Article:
Pennsylvania v. $34,440.00 US Cur.; Apl of Falette (majority)Annotate this Case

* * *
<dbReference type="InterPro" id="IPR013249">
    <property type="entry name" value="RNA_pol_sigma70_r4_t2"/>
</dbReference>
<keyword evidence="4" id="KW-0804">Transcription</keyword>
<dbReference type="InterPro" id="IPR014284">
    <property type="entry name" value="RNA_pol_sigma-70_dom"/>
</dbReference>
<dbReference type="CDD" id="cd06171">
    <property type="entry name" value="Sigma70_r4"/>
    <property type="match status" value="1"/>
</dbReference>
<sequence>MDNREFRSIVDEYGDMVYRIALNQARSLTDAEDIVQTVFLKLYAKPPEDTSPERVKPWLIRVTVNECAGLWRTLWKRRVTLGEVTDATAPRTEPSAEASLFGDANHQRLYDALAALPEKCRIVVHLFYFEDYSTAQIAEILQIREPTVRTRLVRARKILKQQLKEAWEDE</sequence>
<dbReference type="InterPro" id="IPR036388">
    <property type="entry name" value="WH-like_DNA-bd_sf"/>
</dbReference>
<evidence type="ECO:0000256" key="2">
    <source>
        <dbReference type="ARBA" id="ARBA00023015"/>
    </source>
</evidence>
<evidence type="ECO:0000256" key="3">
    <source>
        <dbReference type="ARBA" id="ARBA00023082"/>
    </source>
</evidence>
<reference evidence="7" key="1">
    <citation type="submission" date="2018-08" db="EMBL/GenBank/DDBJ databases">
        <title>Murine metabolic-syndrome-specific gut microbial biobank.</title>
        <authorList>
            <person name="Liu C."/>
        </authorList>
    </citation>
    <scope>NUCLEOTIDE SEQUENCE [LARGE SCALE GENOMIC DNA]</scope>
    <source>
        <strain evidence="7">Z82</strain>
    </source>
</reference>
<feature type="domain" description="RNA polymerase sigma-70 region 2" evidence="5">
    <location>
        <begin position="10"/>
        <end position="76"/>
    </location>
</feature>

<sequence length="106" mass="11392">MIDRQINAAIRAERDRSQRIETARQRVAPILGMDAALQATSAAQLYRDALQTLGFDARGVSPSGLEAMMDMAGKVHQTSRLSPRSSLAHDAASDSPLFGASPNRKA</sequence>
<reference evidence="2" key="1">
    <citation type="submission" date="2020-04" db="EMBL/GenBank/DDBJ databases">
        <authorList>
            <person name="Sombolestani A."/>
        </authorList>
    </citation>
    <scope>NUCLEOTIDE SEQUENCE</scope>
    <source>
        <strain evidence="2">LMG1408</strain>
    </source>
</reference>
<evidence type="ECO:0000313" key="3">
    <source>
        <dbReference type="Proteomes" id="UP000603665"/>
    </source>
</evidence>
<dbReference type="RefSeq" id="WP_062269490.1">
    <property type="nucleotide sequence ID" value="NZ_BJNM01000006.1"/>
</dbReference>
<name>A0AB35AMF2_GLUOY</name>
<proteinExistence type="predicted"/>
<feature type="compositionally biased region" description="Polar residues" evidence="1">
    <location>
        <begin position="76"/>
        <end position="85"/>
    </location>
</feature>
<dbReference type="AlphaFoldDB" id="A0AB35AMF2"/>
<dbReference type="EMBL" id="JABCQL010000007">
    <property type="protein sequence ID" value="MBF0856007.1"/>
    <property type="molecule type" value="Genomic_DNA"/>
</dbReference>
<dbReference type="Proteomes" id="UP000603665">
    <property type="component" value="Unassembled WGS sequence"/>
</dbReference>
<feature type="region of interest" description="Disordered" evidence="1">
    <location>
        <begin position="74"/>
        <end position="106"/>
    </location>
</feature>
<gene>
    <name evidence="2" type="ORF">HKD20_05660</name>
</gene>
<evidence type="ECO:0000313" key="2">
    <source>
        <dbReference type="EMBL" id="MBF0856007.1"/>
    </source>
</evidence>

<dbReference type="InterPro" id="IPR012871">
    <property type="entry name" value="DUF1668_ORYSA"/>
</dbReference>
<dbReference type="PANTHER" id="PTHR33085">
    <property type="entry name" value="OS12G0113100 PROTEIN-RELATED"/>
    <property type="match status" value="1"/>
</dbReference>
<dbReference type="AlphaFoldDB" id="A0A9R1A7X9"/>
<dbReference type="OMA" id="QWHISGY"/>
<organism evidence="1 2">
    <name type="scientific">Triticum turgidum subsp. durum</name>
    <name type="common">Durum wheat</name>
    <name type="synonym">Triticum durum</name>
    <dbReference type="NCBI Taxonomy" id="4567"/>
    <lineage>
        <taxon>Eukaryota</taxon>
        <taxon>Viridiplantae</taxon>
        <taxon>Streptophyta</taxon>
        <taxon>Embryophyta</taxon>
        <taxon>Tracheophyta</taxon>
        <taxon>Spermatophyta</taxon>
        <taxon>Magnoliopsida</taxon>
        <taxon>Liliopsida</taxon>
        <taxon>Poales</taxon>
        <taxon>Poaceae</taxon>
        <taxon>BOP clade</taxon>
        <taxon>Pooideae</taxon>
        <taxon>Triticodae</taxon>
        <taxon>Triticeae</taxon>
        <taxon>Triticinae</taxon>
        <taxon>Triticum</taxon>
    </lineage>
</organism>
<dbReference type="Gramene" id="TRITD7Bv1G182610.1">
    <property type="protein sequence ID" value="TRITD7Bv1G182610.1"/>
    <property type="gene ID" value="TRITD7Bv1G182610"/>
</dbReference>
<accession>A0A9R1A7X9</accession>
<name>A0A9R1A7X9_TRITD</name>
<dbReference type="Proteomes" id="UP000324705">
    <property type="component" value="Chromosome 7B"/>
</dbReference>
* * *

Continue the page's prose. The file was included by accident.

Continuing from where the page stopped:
In a discretionary appeal, the Pennsylvania Supreme Court considered the burdens of proof applicable in civil in rem forfeitures of currency under Pennsylvania’s Controlled Substances Forfeiture Act, 42 Pa.C.S. sections (repealed), which, inter alia, provided that money is forfeitable to the Commonwealth upon proof of a “substantial nexus” to certain prohibited drug activities under The Controlled Substance, Drug, Device and Cosmetic Act, 35 P.S. sections 780-101 - 780-144. Particular to this case, the Court considered whether the Commonwealth could satisfy its evidentiary burden of proving a substantial nexus between the seized currency and prohibited drug activity by relying solely upon the Forfeiture Act’s presumption at 42 Pa.C.S. 6801(a)(6)(ii), which provided that money found in close proximity to controlled substances was rebuttably presumed to be the proceeds derived from the sale of a controlled substance, and, if so, the related assessment of how this presumption could be rebutted. The Commonwealth Court held proof of proximity under the Subsection 6801(a)(6)(ii) presumption was sufficient to establish a substantial nexus and that the innocent owner defense set forth at 42 Pa.C.S. 6802(j) provided the sole method by which claimants could rebut the presumption. Though the Supreme Court agreed that generally, the proof of proximity under the Subsection 6801(a)(6)(ii) rebuttable presumption may be sufficient to satisfy the Commonwealth’s overall evidentiary burden of proving a substantial nexus for the purpose of currency forfeitures. However, the Supreme Court determined the Commonwealth Court erred in concluding that the innocent owner defense was the sole basis for rebutting that presumption. Rather, the Court concluded the presumption could be rebutted by demonstrating that the seized currency was not the proceeds of drug sales, independent of a claimant’s ability to satisfy the innocent owner defense. If the Subsection 6801(a)(6)(ii) presumption has been rebutted sufficiently, the burden of proof remains with the Commonwealth such that it must put on further evidence of a nexus to drug activity beyond the mere propinquity between the money and controlled substances. Because the Commonwealth Court erred as a matter of law in holding otherwise, its order was vacated, as was the trial court’s order, and the matter was remanded to the trial court for further proceedings.